Elevating effective governance through strategic board evaluations

In the contemporary corporate landscape, both private and public enterprises are increasingly shifting their focus towards external board evaluations while diminishing the reliance on internal assessments. Governance experts welcome this shift as an opportunity to enhance corporate governance practices, urging companies to implement external evaluations and skill-competency matrices as part of their strategic roadmap. As companies further embrace these practices, the outcomes are providing a foundation for a more robust and informed director nomination process. For many investors we spoke to, this transformative shift “holds the promise of elevating the overall governance standards” within organizations, fostering a culture of excellence in directorship.


An evolving view on diversity within the board landscape

While strides have been made to improve gender diversity within corporate boards, there is an evolving imperative to broaden diversity across multiple dimensions. Beyond gender, boards are now tasked with promoting diversity in terms of ethnicity, age, thought, technology proficiency, and non-traditional backgrounds. In 2024, boards will be challenged to foster an inclusive environment that not only accommodates, but actively seeks diverse perspectives. Increased diversity results in more strategic debates and enhanced decision-making processes, while also allowing minorities to play an important role in shaping the corporate agenda.


Evolving and strengthening dynamics of shareholder activism

There is still little shareholder engagement and stewardship in Brazil, excluding a tentative push from institutional investors to increase their activism, particularly in the realm of compensation disclosure. Despite the introduction of a new resolution in 2023 (Resolution No. 59), disclosure remains inconsistent. Shareholders are increasingly calling for active communication and stewardship with boards. In turn, boards should seek to understand their investors and shape their narrative to align with investor expectations. Notably, there is a growing trend of investors seeking more seats on boards; however, we advise caution with this approach, as investors goals may not align well with the boards’ strategic objectives.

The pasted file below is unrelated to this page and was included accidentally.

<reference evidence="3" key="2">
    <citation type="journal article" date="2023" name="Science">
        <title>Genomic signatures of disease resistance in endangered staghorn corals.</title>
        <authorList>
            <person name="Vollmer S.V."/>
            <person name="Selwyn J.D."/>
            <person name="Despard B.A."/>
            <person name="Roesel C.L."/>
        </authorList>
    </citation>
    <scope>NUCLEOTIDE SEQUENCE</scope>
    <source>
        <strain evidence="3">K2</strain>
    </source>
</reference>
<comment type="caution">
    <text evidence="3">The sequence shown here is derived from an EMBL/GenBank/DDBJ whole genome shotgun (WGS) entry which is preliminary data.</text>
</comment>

Digitization readiness and the imperative of technological advances

While the advances of big data, AI, and machine learning promise to reshape numerous industries, they also bring forth formidable challenges for boards. Companies are finding themselves tasked with establishing robust cybersecurity procedures to thwart potential digital attacks and safeguard against data leaks. This imperative extends to employee training and the development of risk management protocols. Simultaneously, boards are increasingly required to engage in nuanced discussions surrounding innovation, new technologies, and ethical matters regarding AI, all while ensuring compliance with regulations. This evolving digital landscape requires boards to develop competencies in critical areas, such as cybersecurity. While these are burgeoning skillsets within most boards, directors’ mandates increasingly require them to adeptly deliberate on digital strategies and risk management.